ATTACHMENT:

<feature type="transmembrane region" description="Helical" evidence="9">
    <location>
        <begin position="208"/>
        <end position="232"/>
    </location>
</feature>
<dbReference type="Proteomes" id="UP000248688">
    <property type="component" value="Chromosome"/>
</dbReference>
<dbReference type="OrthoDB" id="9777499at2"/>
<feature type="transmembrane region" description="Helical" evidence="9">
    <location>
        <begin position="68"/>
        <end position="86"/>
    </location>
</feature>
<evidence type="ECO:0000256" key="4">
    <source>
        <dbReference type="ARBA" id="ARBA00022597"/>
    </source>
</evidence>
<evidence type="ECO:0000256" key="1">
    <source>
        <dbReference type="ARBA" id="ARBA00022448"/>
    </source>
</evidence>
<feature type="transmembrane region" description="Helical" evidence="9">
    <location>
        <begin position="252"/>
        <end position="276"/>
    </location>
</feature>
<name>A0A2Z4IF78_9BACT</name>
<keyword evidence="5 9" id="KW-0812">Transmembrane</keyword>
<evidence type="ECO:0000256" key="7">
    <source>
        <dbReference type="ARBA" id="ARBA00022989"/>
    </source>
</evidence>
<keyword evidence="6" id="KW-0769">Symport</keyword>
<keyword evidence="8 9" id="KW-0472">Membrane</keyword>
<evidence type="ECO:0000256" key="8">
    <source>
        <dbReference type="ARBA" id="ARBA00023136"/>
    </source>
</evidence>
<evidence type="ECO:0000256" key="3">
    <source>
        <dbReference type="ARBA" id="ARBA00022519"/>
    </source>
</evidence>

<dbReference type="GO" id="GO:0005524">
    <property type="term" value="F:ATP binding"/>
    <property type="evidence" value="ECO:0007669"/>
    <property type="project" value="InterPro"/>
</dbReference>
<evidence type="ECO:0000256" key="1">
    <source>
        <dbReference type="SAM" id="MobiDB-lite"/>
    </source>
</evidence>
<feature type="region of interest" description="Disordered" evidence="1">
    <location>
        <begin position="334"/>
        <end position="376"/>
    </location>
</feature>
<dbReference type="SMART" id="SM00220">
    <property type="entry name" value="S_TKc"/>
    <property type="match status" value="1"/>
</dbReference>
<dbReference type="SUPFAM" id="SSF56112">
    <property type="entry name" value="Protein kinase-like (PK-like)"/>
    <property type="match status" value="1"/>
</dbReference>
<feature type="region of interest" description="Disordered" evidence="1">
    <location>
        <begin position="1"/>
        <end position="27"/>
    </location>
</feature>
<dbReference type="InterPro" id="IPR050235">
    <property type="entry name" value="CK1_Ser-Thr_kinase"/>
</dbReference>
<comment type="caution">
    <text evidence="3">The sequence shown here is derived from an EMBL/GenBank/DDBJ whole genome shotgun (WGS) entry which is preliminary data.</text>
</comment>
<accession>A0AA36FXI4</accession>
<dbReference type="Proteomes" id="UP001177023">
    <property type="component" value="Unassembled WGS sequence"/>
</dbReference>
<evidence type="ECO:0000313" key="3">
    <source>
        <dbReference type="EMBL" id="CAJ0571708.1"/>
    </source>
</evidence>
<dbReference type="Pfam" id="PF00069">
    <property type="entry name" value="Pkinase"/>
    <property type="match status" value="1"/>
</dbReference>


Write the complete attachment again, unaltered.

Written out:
<feature type="transmembrane region" description="Helical" evidence="9">
    <location>
        <begin position="208"/>
        <end position="232"/>
    </location>
</feature>
<dbReference type="Proteomes" id="UP000248688">
    <property type="component" value="Chromosome"/>
</dbReference>
<dbReference type="OrthoDB" id="9777499at2"/>
<feature type="transmembrane region" description="Helical" evidence="9">
    <location>
        <begin position="68"/>
        <end position="86"/>
    </location>
</feature>
<evidence type="ECO:0000256" key="4">
    <source>
        <dbReference type="ARBA" id="ARBA00022597"/>
    </source>
</evidence>
<evidence type="ECO:0000256" key="1">
    <source>
        <dbReference type="ARBA" id="ARBA00022448"/>
    </source>
</evidence>
<feature type="transmembrane region" description="Helical" evidence="9">
    <location>
        <begin position="252"/>
        <end position="276"/>
    </location>
</feature>
<name>A0A2Z4IF78_9BACT</name>
<keyword evidence="5 9" id="KW-0812">Transmembrane</keyword>
<evidence type="ECO:0000256" key="7">
    <source>
        <dbReference type="ARBA" id="ARBA00022989"/>
    </source>
</evidence>
<keyword evidence="6" id="KW-0769">Symport</keyword>
<keyword evidence="8 9" id="KW-0472">Membrane</keyword>
<evidence type="ECO:0000256" key="8">
    <source>
        <dbReference type="ARBA" id="ARBA00023136"/>
    </source>
</evidence>
<evidence type="ECO:0000256" key="3">
    <source>
        <dbReference type="ARBA" id="ARBA00022519"/>
    </source>
</evidence>

<dbReference type="GO" id="GO:0005524">
    <property type="term" value="F:ATP binding"/>
    <property type="evidence" value="ECO:0007669"/>
    <property type="project" value="InterPro"/>
</dbReference>
<evidence type="ECO:0000256" key="1">
    <source>
        <dbReference type="SAM" id="MobiDB-lite"/>
    </source>
</evidence>
<feature type="region of interest" description="Disordered" evidence="1">
    <location>
        <begin position="334"/>
        <end position="376"/>
    </location>
</feature>
<dbReference type="SMART" id="SM00220">
    <property type="entry name" value="S_TKc"/>
    <property type="match status" value="1"/>
</dbReference>
<dbReference type="SUPFAM" id="SSF56112">
    <property type="entry name" value="Protein kinase-like (PK-like)"/>
    <property type="match status" value="1"/>
</dbReference>
<feature type="region of interest" description="Disordered" evidence="1">
    <location>
        <begin position="1"/>
        <end position="27"/>
    </location>
</feature>
<dbReference type="InterPro" id="IPR050235">
    <property type="entry name" value="CK1_Ser-Thr_kinase"/>
</dbReference>
<comment type="caution">
    <text evidence="3">The sequence shown here is derived from an EMBL/GenBank/DDBJ whole genome shotgun (WGS) entry which is preliminary data.</text>
</comment>
<accession>A0AA36FXI4</accession>
<dbReference type="Proteomes" id="UP001177023">
    <property type="component" value="Unassembled WGS sequence"/>
</dbReference>
<evidence type="ECO:0000313" key="3">
    <source>
        <dbReference type="EMBL" id="CAJ0571708.1"/>
    </source>
</evidence>
<dbReference type="Pfam" id="PF00069">
    <property type="entry name" value="Pkinase"/>
    <property type="match status" value="1"/>
</dbReference>